100m cliff scramble to save wife
Bride falls to her death posing for photo
A SEA Point husband risked his life to rescue his new bride after a celebratory birthday photograph went horrifically wrong and she fell from Lookout Point, Chapman’s Peak Drive’s highest point.
While celebrating her 31st birthday with family at about 5pm on Sunday, several sources said Jolandi le Roux lost her footing while jumping in the air at the cliff edge of Lookout Point to stage a photograph that would look as if she was leaping over the setting sun.
Imports manager Jolandi and financial director husband Andrew, 33, are alleged to have left the safety of the viewing platform and crossed the metal railing designed to keep the public off a sloping cliff top of loose rocks and slippery gravel that suddenly drops down to a vertical cliff face.
“Once you slip there, there’s nothing to stop you falling.
“If you try to grab the rock it just breaks away,” said one rescuer trying to explain the perils of Lookout Point.
In a tragic twist, it emerged the couple were married on Lookout Beach in Plettenberg Bay in September last year. After Jolandi slipped over the edge a distraught Andrew, an experienced trail runner and triathlete, scrambled 100m down the treacherous 65-degree mountainside of loose rock.
Rescuers said he then managed to traverse the mountainside to within about 9m of where Jolandi’s crumpled body was hanging from a dead tree that was wedged by fallen rocks like a cork in a bottle into the base of a 20m V-shaped gully.
From this position he could not see her because she was tucked around the corner of the perilous, sheer-faced gully that had stopped him in his tracks. Even experienced metro and Mountain Club rescuers could not reach Jolandi from that point, compelling them to establish other rescue platforms above her.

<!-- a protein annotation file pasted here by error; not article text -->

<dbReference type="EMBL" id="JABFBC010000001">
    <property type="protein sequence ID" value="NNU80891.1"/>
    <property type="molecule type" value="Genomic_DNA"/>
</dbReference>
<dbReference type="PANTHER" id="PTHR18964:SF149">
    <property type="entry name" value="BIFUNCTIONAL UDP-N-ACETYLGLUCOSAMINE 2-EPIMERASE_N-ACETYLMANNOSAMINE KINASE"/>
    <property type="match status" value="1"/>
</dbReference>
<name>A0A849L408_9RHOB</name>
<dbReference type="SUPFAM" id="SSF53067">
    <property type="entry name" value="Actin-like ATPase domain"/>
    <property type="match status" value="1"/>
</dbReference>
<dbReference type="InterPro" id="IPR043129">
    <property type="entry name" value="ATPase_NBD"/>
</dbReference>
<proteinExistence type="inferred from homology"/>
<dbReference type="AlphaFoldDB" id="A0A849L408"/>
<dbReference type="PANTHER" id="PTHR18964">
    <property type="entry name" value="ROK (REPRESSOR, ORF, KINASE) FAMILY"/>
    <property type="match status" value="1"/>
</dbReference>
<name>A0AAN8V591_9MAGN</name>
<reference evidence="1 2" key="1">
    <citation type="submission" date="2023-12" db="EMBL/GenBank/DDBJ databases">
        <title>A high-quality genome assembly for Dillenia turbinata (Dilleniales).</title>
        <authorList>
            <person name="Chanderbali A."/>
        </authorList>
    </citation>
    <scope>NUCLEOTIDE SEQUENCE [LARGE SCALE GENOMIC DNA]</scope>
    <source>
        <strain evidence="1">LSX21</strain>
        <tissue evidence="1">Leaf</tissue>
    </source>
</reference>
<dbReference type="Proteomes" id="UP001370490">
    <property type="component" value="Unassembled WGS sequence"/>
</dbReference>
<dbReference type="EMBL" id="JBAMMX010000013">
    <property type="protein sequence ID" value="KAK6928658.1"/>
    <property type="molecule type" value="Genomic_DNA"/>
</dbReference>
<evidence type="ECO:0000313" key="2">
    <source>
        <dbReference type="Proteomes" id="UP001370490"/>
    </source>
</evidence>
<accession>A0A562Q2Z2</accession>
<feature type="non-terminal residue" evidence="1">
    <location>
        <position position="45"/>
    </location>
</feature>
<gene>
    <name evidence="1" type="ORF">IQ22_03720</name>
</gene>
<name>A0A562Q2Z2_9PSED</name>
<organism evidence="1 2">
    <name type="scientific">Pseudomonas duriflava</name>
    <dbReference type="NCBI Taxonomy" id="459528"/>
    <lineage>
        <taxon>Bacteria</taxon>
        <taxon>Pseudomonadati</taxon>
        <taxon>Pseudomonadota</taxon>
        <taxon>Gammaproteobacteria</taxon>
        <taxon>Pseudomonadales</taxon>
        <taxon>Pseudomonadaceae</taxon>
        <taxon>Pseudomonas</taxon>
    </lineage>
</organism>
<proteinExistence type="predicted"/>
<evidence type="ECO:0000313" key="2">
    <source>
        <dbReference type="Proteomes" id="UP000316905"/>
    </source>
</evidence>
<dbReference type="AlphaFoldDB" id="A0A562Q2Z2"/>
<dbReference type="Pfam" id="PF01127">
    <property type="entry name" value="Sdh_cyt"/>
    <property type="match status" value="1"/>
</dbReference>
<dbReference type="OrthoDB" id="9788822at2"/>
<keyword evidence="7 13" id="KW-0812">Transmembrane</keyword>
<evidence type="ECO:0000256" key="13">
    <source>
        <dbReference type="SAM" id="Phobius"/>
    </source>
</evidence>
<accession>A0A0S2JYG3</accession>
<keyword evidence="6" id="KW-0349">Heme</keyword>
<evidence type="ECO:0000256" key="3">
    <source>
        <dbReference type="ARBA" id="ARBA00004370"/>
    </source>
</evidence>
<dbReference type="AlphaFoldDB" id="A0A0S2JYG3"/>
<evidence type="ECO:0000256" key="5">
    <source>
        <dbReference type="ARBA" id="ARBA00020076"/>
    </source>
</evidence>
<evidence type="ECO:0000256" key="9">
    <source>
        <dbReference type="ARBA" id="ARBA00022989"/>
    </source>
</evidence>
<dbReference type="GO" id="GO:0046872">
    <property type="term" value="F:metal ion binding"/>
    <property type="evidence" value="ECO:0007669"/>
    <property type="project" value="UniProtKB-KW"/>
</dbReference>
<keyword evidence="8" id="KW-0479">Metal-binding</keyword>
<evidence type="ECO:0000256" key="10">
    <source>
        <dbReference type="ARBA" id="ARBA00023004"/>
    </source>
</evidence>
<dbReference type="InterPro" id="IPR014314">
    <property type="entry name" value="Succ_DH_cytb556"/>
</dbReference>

The first metro rescuer on the scene, paramedic Henry Barlow, 47, lowered on to the mountainside from the Skymed helicopter at 5.40pm, was shocked to encounter Andrew.
“It’s one of the most dangerous places in the Peninsula,” said Barlow, who has seen it all in his 28-year career and struggled to find a secure footing before releasing himself from the chopper.
“He risked his life trying to reach his wife but couldn’t. It was heartbreaking but it would have been suicide to go any further.
“It was just cliffs and a 60m drop to the rocks and sea below us.”
Barlow wanted to airlift Andrew off the mountain but he declined, saying he’d find his own way back.
“It wasn’t safe and he looked like he wasn’t all there but I couldn’t force him. I think he was relieved that help had arrived so he could hand over and be by himself,” Barlow said.
Matthew Young, 33, an experienced rock climber and advanced trauma life support doctor, was air-dropped to retrieve Jolandi.
Even for Young the conditions below Lookout are treacherous.
“It is not a nice place to be. The whole mountain is falling apart, literally. It’s ancient crumbling sandstone that breaks off easily. It’s by no means inspiring. Especially in the dark when all you’ve got is a headlamp.”
When Young saw Jolandi’s motionless, contorted form, he knew she could never have survived the battering of her 100m fall.
Young reached her at 9.10pm and “delicately secured her in a harness and attached her to my ropes”.
Lookout metro incident commander Elvin Stoffels, 30, gently broke the news to an emotional Andrew, who had held on to the slim hope that his wife survived.
Despite approaching rain, rescue commanders decided to honour Jolandi’s family request and complete her retrieval instead of postponing until the next day. It took another two hours to get her body back up the mountain to her distraught family, who despite their traumatic seven-hour vigil had ordered pizza and soft drinks for the rescuers. Once Jolandi’s body was in the mortuary van, her father approached the rescuers to thank them.
Andrew and Jolandi le Roux